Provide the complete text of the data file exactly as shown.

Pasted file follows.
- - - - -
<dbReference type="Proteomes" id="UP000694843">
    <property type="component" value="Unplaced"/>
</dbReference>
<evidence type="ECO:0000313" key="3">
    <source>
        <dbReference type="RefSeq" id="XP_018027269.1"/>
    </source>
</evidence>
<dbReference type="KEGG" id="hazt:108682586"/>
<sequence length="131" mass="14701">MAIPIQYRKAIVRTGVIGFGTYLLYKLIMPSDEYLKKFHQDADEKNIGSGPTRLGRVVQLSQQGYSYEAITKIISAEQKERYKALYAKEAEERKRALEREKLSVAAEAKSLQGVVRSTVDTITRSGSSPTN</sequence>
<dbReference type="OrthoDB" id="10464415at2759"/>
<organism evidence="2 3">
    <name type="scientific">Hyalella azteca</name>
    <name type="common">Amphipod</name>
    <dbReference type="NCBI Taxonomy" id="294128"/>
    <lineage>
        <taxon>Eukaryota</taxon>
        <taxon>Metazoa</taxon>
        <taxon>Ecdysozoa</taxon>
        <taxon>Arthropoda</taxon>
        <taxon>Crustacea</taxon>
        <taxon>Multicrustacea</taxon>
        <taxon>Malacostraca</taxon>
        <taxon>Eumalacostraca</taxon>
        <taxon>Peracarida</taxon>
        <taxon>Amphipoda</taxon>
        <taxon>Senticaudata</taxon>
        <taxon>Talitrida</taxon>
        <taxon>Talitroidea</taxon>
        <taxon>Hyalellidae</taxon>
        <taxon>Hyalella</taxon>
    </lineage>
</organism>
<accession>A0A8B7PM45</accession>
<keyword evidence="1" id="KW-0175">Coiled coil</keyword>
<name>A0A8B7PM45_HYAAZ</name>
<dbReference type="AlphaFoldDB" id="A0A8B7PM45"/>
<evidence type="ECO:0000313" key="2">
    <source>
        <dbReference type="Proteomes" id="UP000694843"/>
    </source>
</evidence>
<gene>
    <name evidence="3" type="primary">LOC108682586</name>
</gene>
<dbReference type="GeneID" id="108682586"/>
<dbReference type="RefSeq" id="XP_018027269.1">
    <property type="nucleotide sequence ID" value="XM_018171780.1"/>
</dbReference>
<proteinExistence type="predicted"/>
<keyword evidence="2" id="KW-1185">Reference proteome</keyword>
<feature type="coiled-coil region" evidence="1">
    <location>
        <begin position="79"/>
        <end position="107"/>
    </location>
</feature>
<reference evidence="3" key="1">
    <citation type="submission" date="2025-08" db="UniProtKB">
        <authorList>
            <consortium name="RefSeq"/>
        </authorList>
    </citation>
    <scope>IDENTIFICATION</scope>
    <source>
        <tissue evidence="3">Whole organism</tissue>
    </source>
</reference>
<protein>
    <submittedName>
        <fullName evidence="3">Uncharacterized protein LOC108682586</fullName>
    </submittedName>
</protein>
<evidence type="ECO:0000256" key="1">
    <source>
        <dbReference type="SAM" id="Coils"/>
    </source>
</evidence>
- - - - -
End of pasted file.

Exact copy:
<dbReference type="Proteomes" id="UP000694843">
    <property type="component" value="Unplaced"/>
</dbReference>
<evidence type="ECO:0000313" key="3">
    <source>
        <dbReference type="RefSeq" id="XP_018027269.1"/>
    </source>
</evidence>
<dbReference type="KEGG" id="hazt:108682586"/>
<sequence length="131" mass="14701">MAIPIQYRKAIVRTGVIGFGTYLLYKLIMPSDEYLKKFHQDADEKNIGSGPTRLGRVVQLSQQGYSYEAITKIISAEQKERYKALYAKEAEERKRALEREKLSVAAEAKSLQGVVRSTVDTITRSGSSPTN</sequence>
<dbReference type="OrthoDB" id="10464415at2759"/>
<organism evidence="2 3">
    <name type="scientific">Hyalella azteca</name>
    <name type="common">Amphipod</name>
    <dbReference type="NCBI Taxonomy" id="294128"/>
    <lineage>
        <taxon>Eukaryota</taxon>
        <taxon>Metazoa</taxon>
        <taxon>Ecdysozoa</taxon>
        <taxon>Arthropoda</taxon>
        <taxon>Crustacea</taxon>
        <taxon>Multicrustacea</taxon>
        <taxon>Malacostraca</taxon>
        <taxon>Eumalacostraca</taxon>
        <taxon>Peracarida</taxon>
        <taxon>Amphipoda</taxon>
        <taxon>Senticaudata</taxon>
        <taxon>Talitrida</taxon>
        <taxon>Talitroidea</taxon>
        <taxon>Hyalellidae</taxon>
        <taxon>Hyalella</taxon>
    </lineage>
</organism>
<accession>A0A8B7PM45</accession>
<keyword evidence="1" id="KW-0175">Coiled coil</keyword>
<name>A0A8B7PM45_HYAAZ</name>
<dbReference type="AlphaFoldDB" id="A0A8B7PM45"/>
<evidence type="ECO:0000313" key="2">
    <source>
        <dbReference type="Proteomes" id="UP000694843"/>
    </source>
</evidence>
<gene>
    <name evidence="3" type="primary">LOC108682586</name>
</gene>
<dbReference type="GeneID" id="108682586"/>
<dbReference type="RefSeq" id="XP_018027269.1">
    <property type="nucleotide sequence ID" value="XM_018171780.1"/>
</dbReference>
<proteinExistence type="predicted"/>
<keyword evidence="2" id="KW-1185">Reference proteome</keyword>
<feature type="coiled-coil region" evidence="1">
    <location>
        <begin position="79"/>
        <end position="107"/>
    </location>
</feature>
<reference evidence="3" key="1">
    <citation type="submission" date="2025-08" db="UniProtKB">
        <authorList>
            <consortium name="RefSeq"/>
        </authorList>
    </citation>
    <scope>IDENTIFICATION</scope>
    <source>
        <tissue evidence="3">Whole organism</tissue>
    </source>
</reference>
<protein>
    <submittedName>
        <fullName evidence="3">Uncharacterized protein LOC108682586</fullName>
    </submittedName>
</protein>
<evidence type="ECO:0000256" key="1">
    <source>
        <dbReference type="SAM" id="Coils"/>
    </source>
</evidence>